Robert Graysmith (Jake Gyllenhaal): Did he say they got a print?
Paul Avery (Robert Downey, Jr): A partial.
Robert Graysmith: Whoa. Dude, he wears his gun like Bullitt.
Paul Avery: No, McQueen got that from Toschi.
Robert Graysmith: Does he think that Zodiac's gonna send another code? 'Cause I think Zodiac's gonna send another code.
Paul Avery: Jesus Harold Christ on rubber crutches, Bobby, what are you doing? You're doing that thing. The thing that we discussed, the thing that I don't like, starts with an L...
Robert Graysmith: Oh, looming.
Paul Avery: Yeah.
"Do you know more people die in the East Bay commute every three months than that idiot ever killed? He offed a few citizens, wrote a few letters, then faded into footnote... Not that I haven't been sitting here idly, waiting for you to drop by and reinvigorate my sense of purpose."
- Paul Avery
At a glance: Director David Fincher’s docudrama about the Zodiac serial killer runs just short of 3 hours, and uses that time recreate a highly detailed, often intense criminal investigation slash period piece
In 1968 and 1969, a serial killer who called himself the Zodiac and ‘distinguished’ himself by writing letters accompanied by coded ciphers, attacked 7 people in Northern California, killing 5. Over the years, the letters continued, with the Zodiac claiming to have killed more than 37 people, although no other murders were confirmed to be done by him. The murder investigation went on for years and yielded some promising suspects, none of whom could be linked to the killings by any more than circumstantial evidence. Zodiac the movie is a docudrama that focuses on three people who tried to track the killer: reporter Paul Avery (Robert Downey, Jr), Inspector David Toschi (Mark Ruffalo) and cartoonist Robert Graysmith (Jake Gyllenhaal). The screenplay is based on Graysmith’s book. Talented director David Fincher takes on much more than just doing a doco of the Zodiac killer: he creates a period piece populated by fleshed out characters where the Zodiac killing is the glue in their stories, but, even without it, the movie would still be a good movie. Carefully captures the history of the period, through sets, music, and topical references (for example, a characters discusses Melvin Belli’s appearance on Star Trek and its subsequent cancellation – which is a nice little homage to Trek, I must say).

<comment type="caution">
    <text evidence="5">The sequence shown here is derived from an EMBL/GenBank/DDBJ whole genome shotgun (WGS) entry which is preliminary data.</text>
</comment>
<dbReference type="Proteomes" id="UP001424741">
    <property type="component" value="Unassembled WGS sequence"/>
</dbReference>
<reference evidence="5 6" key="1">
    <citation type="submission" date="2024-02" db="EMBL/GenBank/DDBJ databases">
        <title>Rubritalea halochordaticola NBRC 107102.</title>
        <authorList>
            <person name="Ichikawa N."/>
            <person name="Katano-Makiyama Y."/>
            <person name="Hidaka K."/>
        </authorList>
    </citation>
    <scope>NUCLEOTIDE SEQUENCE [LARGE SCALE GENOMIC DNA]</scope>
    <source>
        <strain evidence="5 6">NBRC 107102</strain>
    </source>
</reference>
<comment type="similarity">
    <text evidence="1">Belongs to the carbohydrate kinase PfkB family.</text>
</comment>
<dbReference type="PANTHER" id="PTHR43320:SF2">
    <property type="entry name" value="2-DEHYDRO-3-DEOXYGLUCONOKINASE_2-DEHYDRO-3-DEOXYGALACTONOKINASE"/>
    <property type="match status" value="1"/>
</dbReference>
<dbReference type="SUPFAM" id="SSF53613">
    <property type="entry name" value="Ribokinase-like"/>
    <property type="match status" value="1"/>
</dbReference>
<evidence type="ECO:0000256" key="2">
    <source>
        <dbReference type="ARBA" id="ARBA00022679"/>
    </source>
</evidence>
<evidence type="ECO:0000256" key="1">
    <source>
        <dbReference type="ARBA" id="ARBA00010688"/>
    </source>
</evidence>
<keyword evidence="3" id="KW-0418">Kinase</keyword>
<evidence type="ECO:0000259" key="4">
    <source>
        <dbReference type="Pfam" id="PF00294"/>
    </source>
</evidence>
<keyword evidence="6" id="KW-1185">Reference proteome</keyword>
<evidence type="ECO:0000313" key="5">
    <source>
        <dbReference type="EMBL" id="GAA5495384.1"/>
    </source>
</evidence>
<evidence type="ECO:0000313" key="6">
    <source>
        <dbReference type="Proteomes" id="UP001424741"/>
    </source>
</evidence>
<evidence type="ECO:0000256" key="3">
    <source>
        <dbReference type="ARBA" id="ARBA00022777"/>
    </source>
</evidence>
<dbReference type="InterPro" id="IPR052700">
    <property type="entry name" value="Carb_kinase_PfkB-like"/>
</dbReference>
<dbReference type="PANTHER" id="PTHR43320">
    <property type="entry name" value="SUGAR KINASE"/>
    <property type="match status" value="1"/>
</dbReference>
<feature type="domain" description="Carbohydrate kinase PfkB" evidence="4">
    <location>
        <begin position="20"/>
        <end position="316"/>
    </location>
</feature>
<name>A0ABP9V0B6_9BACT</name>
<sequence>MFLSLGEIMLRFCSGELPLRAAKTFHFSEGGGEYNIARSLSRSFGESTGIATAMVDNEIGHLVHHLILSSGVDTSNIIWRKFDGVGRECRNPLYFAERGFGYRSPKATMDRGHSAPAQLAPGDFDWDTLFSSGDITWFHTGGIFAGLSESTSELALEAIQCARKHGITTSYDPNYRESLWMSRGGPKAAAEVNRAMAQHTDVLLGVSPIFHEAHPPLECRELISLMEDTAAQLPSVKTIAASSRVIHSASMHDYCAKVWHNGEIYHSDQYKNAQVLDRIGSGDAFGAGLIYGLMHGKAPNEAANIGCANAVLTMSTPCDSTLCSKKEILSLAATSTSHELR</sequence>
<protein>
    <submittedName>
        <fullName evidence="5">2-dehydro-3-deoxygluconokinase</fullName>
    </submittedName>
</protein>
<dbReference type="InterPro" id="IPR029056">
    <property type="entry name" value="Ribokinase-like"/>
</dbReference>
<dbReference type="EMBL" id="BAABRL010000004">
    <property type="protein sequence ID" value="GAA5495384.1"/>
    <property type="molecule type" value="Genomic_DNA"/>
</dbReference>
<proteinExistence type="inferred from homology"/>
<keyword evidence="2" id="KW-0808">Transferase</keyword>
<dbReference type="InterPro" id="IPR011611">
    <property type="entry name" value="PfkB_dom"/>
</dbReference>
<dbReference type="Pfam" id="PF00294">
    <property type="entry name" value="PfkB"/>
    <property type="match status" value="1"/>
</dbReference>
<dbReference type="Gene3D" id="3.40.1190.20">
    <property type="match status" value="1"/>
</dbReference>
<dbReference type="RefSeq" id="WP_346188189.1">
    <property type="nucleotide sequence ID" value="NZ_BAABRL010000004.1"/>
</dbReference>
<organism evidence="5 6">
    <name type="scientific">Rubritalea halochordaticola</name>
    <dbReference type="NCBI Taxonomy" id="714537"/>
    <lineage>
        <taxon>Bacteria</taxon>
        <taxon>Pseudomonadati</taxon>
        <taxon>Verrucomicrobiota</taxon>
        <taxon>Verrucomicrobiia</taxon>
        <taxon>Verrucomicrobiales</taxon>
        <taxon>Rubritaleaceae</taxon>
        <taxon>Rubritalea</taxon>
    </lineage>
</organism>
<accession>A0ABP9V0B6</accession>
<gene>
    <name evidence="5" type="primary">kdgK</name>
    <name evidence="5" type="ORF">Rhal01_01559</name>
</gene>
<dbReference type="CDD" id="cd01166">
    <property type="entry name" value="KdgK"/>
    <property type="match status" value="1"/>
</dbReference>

"[W]here Se7en, with its stygian gloom and theatrical executions, inflated the serial killer genre to gothic proportions, Zodiac lets the air back out. It is methodical rather than macabre, clinical rather than cruel."
- Christopher Orr (New Republic)
"Not until well into its second hour does it settle on a theme: the need to know the truth, and the dismal toll of that futile obsession."
- Peter Keough (Boston Phoenix)
"David Fincher's sixth feature potently blends the dynamics of the newsroom drama with those of the police procedural."
- Graham Fuller (Sight and Sound)